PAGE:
Bookmark this site:

It is now possible to pre-register. Pre-registrants will be assured of a place in the seminar or workshop of their choice.

Come back often to see the newest presenters and workshops. Shel Horowitz just accepted our invitation and we already have dozens of others. Carolyn will be presenting on both book promotion and the craft of writing, specifically "Writing Sparkling Dialogue in 10 Easy Steps."

To check on the growing faculty and workshop session, go to:


How Do I?

No questions this month.


If you have a writing-related question, send it here.




Coastal Writers 'Prime Rhyme Time' poetry competition

Australian residents only

Open theme
Rhyming poetry, maximum of 40 lines
Closes 31 October 2006

Entry Fee : 3 entries for $10
Prizes : 1st prize $100
2nd prize $ 75
3rd prize $ 50

ALL entrants receive a copy of the competition anthology

For details and entry form email:  or send an SSAE to :

Competition Co-ordinator
13 Rockford St
Mandurah  WA 6210



Postmark deadline: September 30

$3,500 in prizes, including a top prize of $1,000. Winning entries will be published. Submit poems in any style or genre. You may submit work that has been published or won prizes elsewhere, as long as you own the anthology and online publication rights. Entry fee is $6 for every 25 lines, payable to Winning Writers. Judges: J.H. Reid, D.C. Konrad. Submit online or mail to Winning Writers, Attn: Tom Howard Poetry Contest, 351 Pleasant Street, PMB 222, Northampton, MA 01060. Winning Writers is one of the "101 Best Web Sites for Writers" (Writer's Digest, 2005). More information:


Featured Resource:



Outside the Square Fiction Workshop

Get published QUICKER than you ever thought possible! This book will teach you the essential ingredients
needed to write not good, but outstanding fiction.

Click here NOW to kick-start your WRITING CAREER!


A Note from our Sponsor:


Write Great Short Fiction - and Then Sell it for Cash!

Order your downloadable copy of "How to Write Short Fiction That Sells" now and receive a free bonus
copy of the ebook "2006 Short Fiction Market Guide", containing 105 listings for publications all wanting
more short stories from all over the world! All of the markets listed will happily pay you for your short stories
- anywhere from $5 to $5,000. Just for a simple short story!

Don't miss out - grab your FRE*E bonus now!


Featured Writing Courses:


Earn $125/hour (or more!) Writing for Websites

Quickly become a master web copywriter by discovering simple techniques for creating profitable copy - and charge hefty fees for your expertise.

To learn more, click here.


Easy Way to Write Romance

Romance outsells all other fiction by a factor of 5 to I, but it's also one of the most difficult genres to break into. Why? Because the competition is enormous.  The good news for you and me is that 90% of all romance manuscripts are reportedly terrible. This is because most new romance writers just don't understand the needs of publishers (magazine and book), agents and indeed, the reading public. This course takes a refreshing new look into the genre.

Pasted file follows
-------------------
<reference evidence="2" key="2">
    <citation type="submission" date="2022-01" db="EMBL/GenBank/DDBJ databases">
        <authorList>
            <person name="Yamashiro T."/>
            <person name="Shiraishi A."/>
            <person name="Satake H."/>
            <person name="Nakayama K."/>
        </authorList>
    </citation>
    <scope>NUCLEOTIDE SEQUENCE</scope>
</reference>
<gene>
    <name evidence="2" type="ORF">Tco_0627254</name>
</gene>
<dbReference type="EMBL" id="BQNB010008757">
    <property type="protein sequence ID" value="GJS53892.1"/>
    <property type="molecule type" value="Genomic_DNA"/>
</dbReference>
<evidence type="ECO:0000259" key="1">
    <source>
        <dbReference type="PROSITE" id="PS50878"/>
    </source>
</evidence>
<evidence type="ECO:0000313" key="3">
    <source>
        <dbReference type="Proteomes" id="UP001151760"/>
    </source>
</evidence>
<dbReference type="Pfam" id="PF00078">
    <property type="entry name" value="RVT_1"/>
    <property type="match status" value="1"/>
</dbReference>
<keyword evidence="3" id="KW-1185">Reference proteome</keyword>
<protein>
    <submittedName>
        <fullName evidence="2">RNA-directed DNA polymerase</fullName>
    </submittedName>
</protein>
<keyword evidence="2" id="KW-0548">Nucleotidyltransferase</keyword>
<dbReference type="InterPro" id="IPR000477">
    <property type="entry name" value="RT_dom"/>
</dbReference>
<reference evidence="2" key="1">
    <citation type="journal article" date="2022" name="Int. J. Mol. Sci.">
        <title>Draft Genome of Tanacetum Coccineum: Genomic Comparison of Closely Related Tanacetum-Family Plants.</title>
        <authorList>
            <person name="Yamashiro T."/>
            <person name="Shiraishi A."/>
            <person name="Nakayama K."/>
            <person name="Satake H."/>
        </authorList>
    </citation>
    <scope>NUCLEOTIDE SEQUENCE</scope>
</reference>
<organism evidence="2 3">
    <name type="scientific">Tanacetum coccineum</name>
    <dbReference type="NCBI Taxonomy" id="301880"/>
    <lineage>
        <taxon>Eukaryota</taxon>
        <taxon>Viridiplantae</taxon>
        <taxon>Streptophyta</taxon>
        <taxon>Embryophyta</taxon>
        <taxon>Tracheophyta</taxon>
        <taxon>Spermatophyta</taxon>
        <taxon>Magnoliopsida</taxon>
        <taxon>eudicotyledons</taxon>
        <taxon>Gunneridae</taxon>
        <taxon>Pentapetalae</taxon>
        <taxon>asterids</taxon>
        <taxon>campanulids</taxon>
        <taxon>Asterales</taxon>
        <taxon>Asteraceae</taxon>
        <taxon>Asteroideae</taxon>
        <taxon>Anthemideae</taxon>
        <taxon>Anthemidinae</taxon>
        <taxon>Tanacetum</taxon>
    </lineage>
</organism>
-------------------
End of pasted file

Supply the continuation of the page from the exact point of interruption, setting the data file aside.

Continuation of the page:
Go to  to begin your career as a romance writer!

Now also available as an ebook!


* A complete list of recommended courses can be viewed here:


Ad Swaps:


Carolyn Howard-Johnson's e-zine "Sharing with Writers" includes promotion and writing tips and lots of opportunities for subscribers to promote their own writing-related news.  Sign by sending an e-mail with "Subscribe" in the subject line to

~ ~ ~ ~ ~ ~ ~ ~

Funds for Writers - the grant specialist for writers.

Four amazing newsletters for writers with all sorts of income potential. 



If you have any feedback about this newsletter; comments, criticisms, (praise!) sections you'd like to see added, tell me



We are a paying market.  Full guidelines are available here, along with current needs.


Inclusion of a market, contest, anthology or similar is not necessarily an endorsement. It is strongly suggested that you do your own legwork in checking out any markets etc you decide to approach. If you feel wary or uncomfortable, there's probably a reason!


Guidelines for advertising, and ad rates can be found here

Legal stuff:

This ezine is commercial in nature, and by subscribing you consent to receiving the advertisements contained herein, and any additional 'solo' advertisements that may be forwarded to you.

You are receiving this newsletter because you subscribed - it is never sent unsolicited.

My privacy statement:

I will never, ever, (even under torture, threat of eating seafood or having my chocolate supply revoked) give-away, sell or divulge your details.

All portions of this newsletter are copyrighted, but should you wish to reproduce any article/s, please contact the appropriate author/s for details.

Subscribe & Unsubscribe:

Please feel free to forward "Writer to Writer" to your friends, associates, even enemies, provided it is forwarded intact. If you have received this email because someone has forwarded it to you, and you would like to receive your own copy each month, go to to painlessly subscribe. (And grab your free gifts)

To change your email address, you will need to unsubscribe, then re-subscribe with the correct details.



This ezine is commercial in nature. If you do not wish to be subscribed, please use the unsubscribe link that can be found below this contact box.

Contact details:

Cheryl Wright, P O Box 913, Springvale South 3172 AUSTRALIA